12,000 genetic variables determine your height

In the largest study ever conducted, researchers have found a method to predict children's adult height.

In the largest study ever conducted, researchers have found a method to predict children’s adult height.

If you want to know how tall your child will be as an adult, it’s not enough to just look at your own height and that of your partner.

This is shown by a new study in which researchers at the University of Queensland in Australia analyzed DNA from a total of 5.4 million people and uncovered a total of 12,000 gene variables that influence body height in adulthood.

The scientists say the results show that it is possible to use DNA to predict body height more accurately than has ever been possible, but it is also possible to discover hidden diseases much earlier than now.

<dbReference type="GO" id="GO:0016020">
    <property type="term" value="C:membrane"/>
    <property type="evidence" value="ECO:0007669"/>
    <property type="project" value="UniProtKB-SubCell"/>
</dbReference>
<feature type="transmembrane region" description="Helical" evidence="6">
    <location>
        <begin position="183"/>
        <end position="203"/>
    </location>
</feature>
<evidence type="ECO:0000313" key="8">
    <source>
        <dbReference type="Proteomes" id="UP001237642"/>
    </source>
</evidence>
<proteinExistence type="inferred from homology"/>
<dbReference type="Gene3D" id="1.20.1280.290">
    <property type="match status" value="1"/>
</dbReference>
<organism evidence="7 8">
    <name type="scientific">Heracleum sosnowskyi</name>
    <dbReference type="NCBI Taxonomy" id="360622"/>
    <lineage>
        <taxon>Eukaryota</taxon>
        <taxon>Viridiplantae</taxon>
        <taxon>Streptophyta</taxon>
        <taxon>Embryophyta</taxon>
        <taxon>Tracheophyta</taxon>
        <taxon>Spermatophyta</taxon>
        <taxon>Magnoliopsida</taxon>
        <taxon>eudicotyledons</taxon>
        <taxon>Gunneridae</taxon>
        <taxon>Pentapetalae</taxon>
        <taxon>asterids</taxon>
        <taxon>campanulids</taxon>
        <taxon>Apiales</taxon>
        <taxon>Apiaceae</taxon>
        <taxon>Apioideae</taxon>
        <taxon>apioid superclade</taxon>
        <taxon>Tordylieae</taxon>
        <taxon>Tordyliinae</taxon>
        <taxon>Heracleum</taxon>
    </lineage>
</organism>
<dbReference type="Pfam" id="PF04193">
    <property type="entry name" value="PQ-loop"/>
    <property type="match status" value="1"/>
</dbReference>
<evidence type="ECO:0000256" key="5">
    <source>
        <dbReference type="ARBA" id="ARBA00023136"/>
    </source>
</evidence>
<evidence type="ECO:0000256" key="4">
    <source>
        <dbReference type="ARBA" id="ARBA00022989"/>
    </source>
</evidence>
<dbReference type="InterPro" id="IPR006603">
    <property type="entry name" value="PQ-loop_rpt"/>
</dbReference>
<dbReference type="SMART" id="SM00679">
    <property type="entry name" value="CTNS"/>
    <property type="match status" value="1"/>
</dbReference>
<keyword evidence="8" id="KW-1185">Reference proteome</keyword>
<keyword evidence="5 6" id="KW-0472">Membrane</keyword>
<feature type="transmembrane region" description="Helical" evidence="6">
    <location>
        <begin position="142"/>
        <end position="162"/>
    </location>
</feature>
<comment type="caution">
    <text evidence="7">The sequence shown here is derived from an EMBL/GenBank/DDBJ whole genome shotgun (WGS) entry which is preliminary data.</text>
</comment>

The growth curve from childhood to adulthood, together with the role that genetics play in the context, has been an extremely difficult and unclear subject. Tables are often used based on the body height of the mother and father, but the results will always be approximate.

The Australian researchers therefore decided to compare height and DNA from more than 280 different studies using special analysis programs.

After this, it was possible to identify 12,111 gene variables in the vicinity of the genes that control bone growth.

The researchers believe that these variables can explain 40% of the height difference between people of European origin. In addition, they consider 20% to be explained by environmental factors.

Now they hope that the discovery will enable doctors to find children who do not grow at the right pace according to the gene’s specifications, thereby finding hidden diseases that inhibit growth.

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